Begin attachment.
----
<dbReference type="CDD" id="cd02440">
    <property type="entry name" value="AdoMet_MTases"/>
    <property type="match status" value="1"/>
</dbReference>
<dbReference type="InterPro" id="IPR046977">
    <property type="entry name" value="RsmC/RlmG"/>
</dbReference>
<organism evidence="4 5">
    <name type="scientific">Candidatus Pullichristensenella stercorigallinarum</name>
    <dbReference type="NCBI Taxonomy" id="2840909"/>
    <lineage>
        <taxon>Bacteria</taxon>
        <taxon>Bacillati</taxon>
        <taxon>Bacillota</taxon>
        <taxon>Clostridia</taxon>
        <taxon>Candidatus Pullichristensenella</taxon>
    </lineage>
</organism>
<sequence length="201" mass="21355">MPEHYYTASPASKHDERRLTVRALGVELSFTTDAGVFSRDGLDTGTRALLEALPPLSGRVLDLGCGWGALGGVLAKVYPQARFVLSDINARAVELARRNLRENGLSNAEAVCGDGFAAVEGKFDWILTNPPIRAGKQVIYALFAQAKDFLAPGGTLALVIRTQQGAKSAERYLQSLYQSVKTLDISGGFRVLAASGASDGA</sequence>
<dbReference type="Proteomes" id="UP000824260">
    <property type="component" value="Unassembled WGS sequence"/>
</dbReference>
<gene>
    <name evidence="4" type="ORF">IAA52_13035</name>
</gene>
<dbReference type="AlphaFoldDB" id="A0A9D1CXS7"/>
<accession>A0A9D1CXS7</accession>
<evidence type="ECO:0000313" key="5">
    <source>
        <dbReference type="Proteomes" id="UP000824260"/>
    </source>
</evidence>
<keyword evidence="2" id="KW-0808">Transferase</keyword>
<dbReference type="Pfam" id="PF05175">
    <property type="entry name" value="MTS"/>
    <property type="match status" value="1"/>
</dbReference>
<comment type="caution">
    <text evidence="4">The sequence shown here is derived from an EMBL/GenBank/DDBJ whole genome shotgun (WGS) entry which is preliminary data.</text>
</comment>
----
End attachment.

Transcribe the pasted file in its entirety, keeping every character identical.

<dbReference type="CDD" id="cd02440">
    <property type="entry name" value="AdoMet_MTases"/>
    <property type="match status" value="1"/>
</dbReference>
<dbReference type="InterPro" id="IPR046977">
    <property type="entry name" value="RsmC/RlmG"/>
</dbReference>
<organism evidence="4 5">
    <name type="scientific">Candidatus Pullichristensenella stercorigallinarum</name>
    <dbReference type="NCBI Taxonomy" id="2840909"/>
    <lineage>
        <taxon>Bacteria</taxon>
        <taxon>Bacillati</taxon>
        <taxon>Bacillota</taxon>
        <taxon>Clostridia</taxon>
        <taxon>Candidatus Pullichristensenella</taxon>
    </lineage>
</organism>
<sequence length="201" mass="21355">MPEHYYTASPASKHDERRLTVRALGVELSFTTDAGVFSRDGLDTGTRALLEALPPLSGRVLDLGCGWGALGGVLAKVYPQARFVLSDINARAVELARRNLRENGLSNAEAVCGDGFAAVEGKFDWILTNPPIRAGKQVIYALFAQAKDFLAPGGTLALVIRTQQGAKSAERYLQSLYQSVKTLDISGGFRVLAASGASDGA</sequence>
<dbReference type="Proteomes" id="UP000824260">
    <property type="component" value="Unassembled WGS sequence"/>
</dbReference>
<gene>
    <name evidence="4" type="ORF">IAA52_13035</name>
</gene>
<dbReference type="AlphaFoldDB" id="A0A9D1CXS7"/>
<accession>A0A9D1CXS7</accession>
<evidence type="ECO:0000313" key="5">
    <source>
        <dbReference type="Proteomes" id="UP000824260"/>
    </source>
</evidence>
<keyword evidence="2" id="KW-0808">Transferase</keyword>
<dbReference type="Pfam" id="PF05175">
    <property type="entry name" value="MTS"/>
    <property type="match status" value="1"/>
</dbReference>
<comment type="caution">
    <text evidence="4">The sequence shown here is derived from an EMBL/GenBank/DDBJ whole genome shotgun (WGS) entry which is preliminary data.</text>
</comment>